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Posted on: January 8, 2011 | Categories: Fun Facts - Cultures and Countries, India, recreation, Traditions



  • Rosemary Gorman Morley says:

    Meagan, I love stories of bravery and adventure like that!!! Good for you!!! Glad your organs are intact!!! :)
    Rosemary X

  • Aunt Lori says:

    Way to go Meg! It looks lovely and you got to be a local celebrity. The piercer will probably tell your story for years. Nice try, sis!

  • Debbie (the godmother) says:

    You are such an amazing writer! You could write about anything and do an awesome job. Glad it all ended up well and you didn’t lose a kidney or something scary. Keep the stories coming, I am so proud of you and how well you write :) Mahoyven

  • Meagan says:

    Thanks Deb! I definitely feel like my writing is improving :) Mahoyven! I’m glad you liked the story! I’m in the process of writing another one right now :) Miss you and Love you!

  • Fonda says:

    Thanks for this post! I laughed quite a bit! I have been thinking of getting my nose done here in India. So I googled for stories. I think I have been reassured and will get it done soon!

  • This is an inspiring story regarding nose piercing. A lot of people are considering to have one and your experience can provide the encouragement that they need. Thanks for sharing.

  • sarawanan says:

    I am Vannan from Malaysia. I enjoyed reading all the experiences wear mookuthi on both sides and septum. I like this topic because is very interesting. It’s good to know about the ancient ornaments!. Beside making a woman’s face look prettier and family traditions the holes we have in nose is said to reduce pain during child birth. Very few young women wear nose pins on both sides or septum. It makes the face looks radiant and beautiful. Let us hope more and more ladies start wearing nose studs on both nostrils and septum. As along as it fits our face, no matter how others, we think, think of us. I am kinda happy like any way :D Woooo. It is good to try something new. I think it will suit you to have piercings on both side of nose or septum. It is considered a trend. I feel everybody can have some special piercing on the face.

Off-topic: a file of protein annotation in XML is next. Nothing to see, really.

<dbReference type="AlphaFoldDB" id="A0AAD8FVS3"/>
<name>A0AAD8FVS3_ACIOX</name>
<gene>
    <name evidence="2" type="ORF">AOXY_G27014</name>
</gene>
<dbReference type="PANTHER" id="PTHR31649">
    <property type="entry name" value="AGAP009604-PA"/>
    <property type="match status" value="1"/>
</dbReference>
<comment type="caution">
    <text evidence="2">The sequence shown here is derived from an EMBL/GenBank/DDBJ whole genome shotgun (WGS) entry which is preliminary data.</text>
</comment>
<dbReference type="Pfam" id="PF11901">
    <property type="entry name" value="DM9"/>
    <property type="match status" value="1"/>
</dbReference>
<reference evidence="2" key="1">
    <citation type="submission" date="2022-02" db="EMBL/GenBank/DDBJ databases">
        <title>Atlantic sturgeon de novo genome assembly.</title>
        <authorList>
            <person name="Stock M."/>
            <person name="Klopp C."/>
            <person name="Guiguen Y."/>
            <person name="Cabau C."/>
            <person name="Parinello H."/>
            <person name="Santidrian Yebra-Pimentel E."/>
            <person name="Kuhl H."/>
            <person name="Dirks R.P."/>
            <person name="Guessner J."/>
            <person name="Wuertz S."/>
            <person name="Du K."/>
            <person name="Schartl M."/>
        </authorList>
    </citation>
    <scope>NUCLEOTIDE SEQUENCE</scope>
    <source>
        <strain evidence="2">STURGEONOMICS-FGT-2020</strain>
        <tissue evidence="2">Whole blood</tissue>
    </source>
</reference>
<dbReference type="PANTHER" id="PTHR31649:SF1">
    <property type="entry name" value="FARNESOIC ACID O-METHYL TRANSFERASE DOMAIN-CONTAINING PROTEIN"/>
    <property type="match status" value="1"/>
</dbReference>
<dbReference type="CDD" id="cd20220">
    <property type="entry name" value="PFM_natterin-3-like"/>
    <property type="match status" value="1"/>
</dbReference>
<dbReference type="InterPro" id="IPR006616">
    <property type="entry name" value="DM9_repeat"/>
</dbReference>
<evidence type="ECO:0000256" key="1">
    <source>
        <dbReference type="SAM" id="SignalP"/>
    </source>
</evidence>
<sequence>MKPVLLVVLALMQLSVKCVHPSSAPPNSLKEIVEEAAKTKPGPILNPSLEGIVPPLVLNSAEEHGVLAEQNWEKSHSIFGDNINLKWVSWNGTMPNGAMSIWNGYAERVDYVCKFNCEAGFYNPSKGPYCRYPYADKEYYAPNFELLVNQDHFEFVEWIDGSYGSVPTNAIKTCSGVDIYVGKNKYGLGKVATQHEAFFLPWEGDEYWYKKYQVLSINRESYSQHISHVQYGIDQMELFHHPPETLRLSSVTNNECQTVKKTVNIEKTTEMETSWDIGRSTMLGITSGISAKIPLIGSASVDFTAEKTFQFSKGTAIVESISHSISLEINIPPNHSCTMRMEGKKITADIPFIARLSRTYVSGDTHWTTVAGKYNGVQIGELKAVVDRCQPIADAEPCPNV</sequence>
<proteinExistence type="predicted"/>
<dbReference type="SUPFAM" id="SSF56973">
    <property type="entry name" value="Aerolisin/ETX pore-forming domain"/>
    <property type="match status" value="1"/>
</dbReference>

I have 2 friends in Malaysia wearing nose stud on both sides mookuthi, still young and aged around 22-25 years not old. My friends talk in Singapore many young girls who wear double nose stud. To all friends those who wear double nose studs and septum, please email me your PHOTO to persuade my sister to wear double nose stud and septum.

    Why most of Indian don’t like to wear septum in modern live?
    I would appreciate my future wife has piercing in all three places. It is my opinion why not their piercing septum and wear small mookuthi (to hide) when she go for work or office and can wear small ring or big during family- rituals / temple…

    Can u email me ( if you have any share story or Photo above septum and both nose piercing or more holes in your ears. Nice snippet sweets do read. As an Indian we are proud of you with both side nose piercing and septum.FACEBOOK: mukkuthi corner (Women Nose Jewelery)
    I wish all girl/women have good experience in piercing both side nose and septum in life.